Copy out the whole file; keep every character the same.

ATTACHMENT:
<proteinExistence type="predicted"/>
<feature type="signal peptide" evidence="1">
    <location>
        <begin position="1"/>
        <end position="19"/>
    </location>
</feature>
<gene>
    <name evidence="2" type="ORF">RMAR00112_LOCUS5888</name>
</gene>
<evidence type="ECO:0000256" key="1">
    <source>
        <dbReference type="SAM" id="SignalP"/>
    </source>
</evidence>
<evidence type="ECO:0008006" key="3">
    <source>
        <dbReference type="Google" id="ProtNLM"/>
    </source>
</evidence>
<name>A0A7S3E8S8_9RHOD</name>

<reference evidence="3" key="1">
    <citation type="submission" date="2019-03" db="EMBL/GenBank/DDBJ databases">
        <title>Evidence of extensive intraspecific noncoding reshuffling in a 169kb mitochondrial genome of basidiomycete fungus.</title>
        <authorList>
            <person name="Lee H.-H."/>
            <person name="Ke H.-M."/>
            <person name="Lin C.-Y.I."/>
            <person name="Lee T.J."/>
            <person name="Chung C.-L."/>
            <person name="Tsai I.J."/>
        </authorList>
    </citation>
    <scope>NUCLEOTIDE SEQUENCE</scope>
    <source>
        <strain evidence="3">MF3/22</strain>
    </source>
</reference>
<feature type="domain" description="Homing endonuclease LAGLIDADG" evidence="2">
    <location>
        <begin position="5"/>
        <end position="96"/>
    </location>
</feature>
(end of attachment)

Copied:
<proteinExistence type="predicted"/>
<feature type="signal peptide" evidence="1">
    <location>
        <begin position="1"/>
        <end position="19"/>
    </location>
</feature>
<gene>
    <name evidence="2" type="ORF">RMAR00112_LOCUS5888</name>
</gene>
<evidence type="ECO:0000256" key="1">
    <source>
        <dbReference type="SAM" id="SignalP"/>
    </source>
</evidence>
<evidence type="ECO:0008006" key="3">
    <source>
        <dbReference type="Google" id="ProtNLM"/>
    </source>
</evidence>
<name>A0A7S3E8S8_9RHOD</name>

<reference evidence="3" key="1">
    <citation type="submission" date="2019-03" db="EMBL/GenBank/DDBJ databases">
        <title>Evidence of extensive intraspecific noncoding reshuffling in a 169kb mitochondrial genome of basidiomycete fungus.</title>
        <authorList>
            <person name="Lee H.-H."/>
            <person name="Ke H.-M."/>
            <person name="Lin C.-Y.I."/>
            <person name="Lee T.J."/>
            <person name="Chung C.-L."/>
            <person name="Tsai I.J."/>
        </authorList>
    </citation>
    <scope>NUCLEOTIDE SEQUENCE</scope>
    <source>
        <strain evidence="3">MF3/22</strain>
    </source>
</reference>
<feature type="domain" description="Homing endonuclease LAGLIDADG" evidence="2">
    <location>
        <begin position="5"/>
        <end position="96"/>
    </location>
</feature>